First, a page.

Teach hoodies first aid in schools, urges East End OAP after stabbings

Andy Prokopp and report of Joel Adesina's stabbing on Advertiser front page on December 11

Andy Prokopp and report of Joel Adesina's stabbing on Advertiser front page on December 11 - Credit: Archant

Pensioner Andy Prokopp has begun a campaign to get first aid on schools’ national curriculum after the killing of a 15-year-old on the streets of London’s East End and the violent death of his own teenage nephew who were both stabbed.

Andy was horrified reading the East London Advertiser’s front-page earlier this month about Joel Adesina’s death after a confrontation in Bethnal Green’s narrow Padbury Court cul-de-sac off Brick Lane.

It brought back the horrors of his own 19-year-old nephew Charlie Burns, who died in Hackney last summer.

The Burns family launched the Charlie Burns Foundation after his death as part of a campaign against youth violence on the streets.

“All schoolkids should be taught first aid,” Andy, 66, told the Advertiser.

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“Hoodies with nothing to do would become responsible citizens if they had first-aid training. It would make everyone feel safe on the streets. It would be a different atmosphere.”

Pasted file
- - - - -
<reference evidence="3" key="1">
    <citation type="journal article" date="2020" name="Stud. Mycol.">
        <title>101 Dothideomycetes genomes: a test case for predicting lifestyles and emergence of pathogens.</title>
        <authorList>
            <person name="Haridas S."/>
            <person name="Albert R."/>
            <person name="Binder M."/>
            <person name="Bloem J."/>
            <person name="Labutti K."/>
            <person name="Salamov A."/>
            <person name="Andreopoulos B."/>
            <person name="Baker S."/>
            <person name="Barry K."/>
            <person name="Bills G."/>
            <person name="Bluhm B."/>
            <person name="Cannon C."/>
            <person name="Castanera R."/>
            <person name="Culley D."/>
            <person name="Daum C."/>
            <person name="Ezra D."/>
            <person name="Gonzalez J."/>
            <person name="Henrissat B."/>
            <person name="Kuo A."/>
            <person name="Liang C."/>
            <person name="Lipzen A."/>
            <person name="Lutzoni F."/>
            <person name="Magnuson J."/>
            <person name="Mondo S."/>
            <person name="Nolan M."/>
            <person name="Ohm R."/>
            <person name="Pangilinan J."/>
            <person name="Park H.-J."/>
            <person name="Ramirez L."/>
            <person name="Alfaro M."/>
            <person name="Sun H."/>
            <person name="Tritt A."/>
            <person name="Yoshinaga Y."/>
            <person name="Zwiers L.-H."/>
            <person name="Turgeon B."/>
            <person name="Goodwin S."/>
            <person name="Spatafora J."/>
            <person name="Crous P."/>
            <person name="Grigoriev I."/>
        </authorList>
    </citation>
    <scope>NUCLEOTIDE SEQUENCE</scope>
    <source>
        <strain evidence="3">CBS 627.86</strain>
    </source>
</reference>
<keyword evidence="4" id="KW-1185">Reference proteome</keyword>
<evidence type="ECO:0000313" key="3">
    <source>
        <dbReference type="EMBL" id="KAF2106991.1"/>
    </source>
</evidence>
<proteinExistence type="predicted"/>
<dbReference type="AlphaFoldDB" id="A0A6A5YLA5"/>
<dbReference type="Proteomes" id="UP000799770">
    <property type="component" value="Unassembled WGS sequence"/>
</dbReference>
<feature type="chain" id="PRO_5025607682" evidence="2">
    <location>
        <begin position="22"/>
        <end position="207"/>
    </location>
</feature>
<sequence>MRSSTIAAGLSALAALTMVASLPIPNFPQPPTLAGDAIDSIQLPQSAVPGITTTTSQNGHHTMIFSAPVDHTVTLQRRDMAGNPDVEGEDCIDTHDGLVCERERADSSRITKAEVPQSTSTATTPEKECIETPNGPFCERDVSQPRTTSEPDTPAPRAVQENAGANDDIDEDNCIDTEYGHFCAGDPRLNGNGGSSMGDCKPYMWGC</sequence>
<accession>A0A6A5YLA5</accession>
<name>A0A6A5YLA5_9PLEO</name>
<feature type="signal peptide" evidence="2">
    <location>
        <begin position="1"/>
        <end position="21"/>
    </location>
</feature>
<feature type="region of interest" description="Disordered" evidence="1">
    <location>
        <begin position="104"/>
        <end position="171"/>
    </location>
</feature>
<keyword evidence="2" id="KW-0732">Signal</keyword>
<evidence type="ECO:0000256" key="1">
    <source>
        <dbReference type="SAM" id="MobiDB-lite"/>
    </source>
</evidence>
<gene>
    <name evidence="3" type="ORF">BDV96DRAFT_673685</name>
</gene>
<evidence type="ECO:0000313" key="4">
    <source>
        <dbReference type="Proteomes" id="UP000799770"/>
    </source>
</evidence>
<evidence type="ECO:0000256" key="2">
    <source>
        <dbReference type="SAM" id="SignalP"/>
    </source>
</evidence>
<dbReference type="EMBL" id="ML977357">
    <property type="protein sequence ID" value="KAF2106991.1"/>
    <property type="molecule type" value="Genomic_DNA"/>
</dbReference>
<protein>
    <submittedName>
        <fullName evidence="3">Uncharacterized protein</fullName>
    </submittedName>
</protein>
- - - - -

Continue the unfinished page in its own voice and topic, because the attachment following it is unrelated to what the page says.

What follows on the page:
Joel Adesina ran into a corner off-licence in Bethnal Green Road screaming for help after being stabbed.

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It was several minutes before an ambulance arrived with help—but too late to save Joel who died three hours later at the Royal London Hospital, following the late Friday night stabbing on December 5.

Now campaigning Andy has organised a petition calling on the government to put first aid on the national curriculum.

The “cycle of violence” can be broken by teaching first aid, says his petition, which would “replace hurting with healing and changing feral youths into caring, responsible citizens”.

His petition has around 10,000 names so far. But the poacher-turned-gamekeeper says tougher prison sentences for those convicted of violence is no answer.

“Prisons are a dismal failure—they hardly rehabilitate anyone,” Andy insists

“I’ve had a history of violence in my life, as a victim and as a perpetrator. I’ve had a brush with police and was charged with GBH when I was 19 after intervening when they were arresting a man.

“I know what the inside of prison is like—it’s a place where offenders are put into an intense ‘pool of violence’ as a penalty for committing violence.”

He has also written to education ministers and has sent an open letter calling for “moral leadership” from leaders of all faiths and telling the government it was “elected for the welfare of the citizen, as democracy’s highest law.”

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